Anyway, one of the things I liked about X-3 was how it just completely did its own thing and said to hell with the comics for the most part. The fact that they KILLED Professor X in that movie, it might be heresy to some, but I thought it was awesome. I thought it was just as awesome as them killing Hitler in Inglorious Basterds. Both of those things took BALLS, if you ask me. And I respect that.
One of the things I really loved the most now about X-Men: First Class is the way it continued X-3's radical departure (okay, Wolverine did the same... it just didn't do it well... not even close) and completely reconfigured the X-Men story elements into a unique mythos all its own. Continuity diehards can argue that this is all just an alternate reality, if they want. Me? I don't care enough. Sure, the movie still had its flaws, and the continuity flaws WITHIN this already established source material-divergent mythos warrant recognition (for instance, White Queen's existence here in an earlier point in the timeline, being older than she was in Wolverine, is a bit of a snag, ...but I don't think they actually named the character in Wolverine as being Emma Frost, so I'm willing to give the benefit of the doubt that that was just a whole 'nother mutant with an extremely similar power set... so THERE!).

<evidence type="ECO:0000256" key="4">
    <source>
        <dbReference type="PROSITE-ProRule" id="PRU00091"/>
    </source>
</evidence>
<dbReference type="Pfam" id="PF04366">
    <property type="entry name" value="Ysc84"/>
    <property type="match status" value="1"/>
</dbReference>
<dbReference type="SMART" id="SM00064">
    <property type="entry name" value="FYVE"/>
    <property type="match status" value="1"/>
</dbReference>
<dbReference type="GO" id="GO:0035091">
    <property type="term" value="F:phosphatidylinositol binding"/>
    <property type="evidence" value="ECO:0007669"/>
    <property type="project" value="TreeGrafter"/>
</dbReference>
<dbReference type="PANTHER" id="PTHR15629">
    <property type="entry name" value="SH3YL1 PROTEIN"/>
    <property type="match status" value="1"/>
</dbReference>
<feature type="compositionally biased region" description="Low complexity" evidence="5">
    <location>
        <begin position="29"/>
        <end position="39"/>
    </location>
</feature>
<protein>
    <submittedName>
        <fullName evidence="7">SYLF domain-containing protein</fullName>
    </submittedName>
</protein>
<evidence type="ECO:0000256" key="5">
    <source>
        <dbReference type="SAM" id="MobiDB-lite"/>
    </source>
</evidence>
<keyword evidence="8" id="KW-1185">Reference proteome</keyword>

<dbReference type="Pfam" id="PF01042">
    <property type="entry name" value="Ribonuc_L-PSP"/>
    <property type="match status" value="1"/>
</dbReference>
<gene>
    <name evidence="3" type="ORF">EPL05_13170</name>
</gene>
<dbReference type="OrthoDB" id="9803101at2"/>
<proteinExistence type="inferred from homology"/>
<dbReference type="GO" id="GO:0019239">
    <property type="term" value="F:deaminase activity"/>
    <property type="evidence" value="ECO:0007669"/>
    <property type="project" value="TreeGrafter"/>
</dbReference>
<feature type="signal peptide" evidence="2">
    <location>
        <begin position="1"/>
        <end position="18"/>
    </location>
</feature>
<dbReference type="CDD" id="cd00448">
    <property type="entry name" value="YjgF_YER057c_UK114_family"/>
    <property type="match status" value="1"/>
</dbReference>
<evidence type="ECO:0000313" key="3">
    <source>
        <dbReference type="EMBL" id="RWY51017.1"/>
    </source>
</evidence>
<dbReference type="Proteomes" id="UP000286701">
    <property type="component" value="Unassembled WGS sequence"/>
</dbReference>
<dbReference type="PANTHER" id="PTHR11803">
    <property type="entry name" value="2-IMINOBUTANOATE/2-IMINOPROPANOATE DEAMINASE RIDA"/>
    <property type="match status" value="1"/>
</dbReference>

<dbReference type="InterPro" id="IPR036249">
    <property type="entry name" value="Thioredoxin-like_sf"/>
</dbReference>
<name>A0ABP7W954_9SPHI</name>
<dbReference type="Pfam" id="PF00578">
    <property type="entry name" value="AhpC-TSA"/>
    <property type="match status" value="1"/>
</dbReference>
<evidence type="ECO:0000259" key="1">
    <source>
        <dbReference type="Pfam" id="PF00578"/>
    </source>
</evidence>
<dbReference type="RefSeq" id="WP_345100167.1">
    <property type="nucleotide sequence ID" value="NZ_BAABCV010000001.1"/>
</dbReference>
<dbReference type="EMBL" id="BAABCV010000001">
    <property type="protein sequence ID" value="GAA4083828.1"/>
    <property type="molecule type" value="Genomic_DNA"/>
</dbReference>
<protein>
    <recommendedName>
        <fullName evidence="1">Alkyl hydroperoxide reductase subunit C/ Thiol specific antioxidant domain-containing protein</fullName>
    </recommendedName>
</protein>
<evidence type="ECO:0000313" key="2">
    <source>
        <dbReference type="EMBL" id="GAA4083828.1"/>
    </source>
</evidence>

Personally, I'm looking forward to a sequel.
And (WARNING: sort-of semi-spoiler, don't read this unless you've seen the movie, ya jerks!), to Rev. Powell, regarding Character A's failure to killer Character B at an early point in the movie... I had a problem with that too, especially when it was happening (I was like "WTF? Whack the goon, ya mook!"), but, after thinking about it later, and thinking about what I actually did see Character A do with his/her powers during that scene, implied that said character's powers were so undeveloped that he/she couldn't really control them in a manner enough to kill. You'll notice that rather than things moving as smoothly as they did later in Character A's life, many things didn't really move at all, just kind of rumbled or collapsed inward. I wager that the unlucky extras that DID die in the resulting mayhem were killed more by the poor luck of wearing what they wearing at the time (you'll notice Character B wasn't really wearing anything that would lend itself to putting him/her in the same predicament as the unlucky extras) than by Character A intentionally focusing his/her powers to do as such.
I tried to be as vague as possible here, but I'm sure anyone with an IQ above 12 will get what I'm saying. So if you didn't see the movie ya better not have read that. I warned ya! Ya jerks.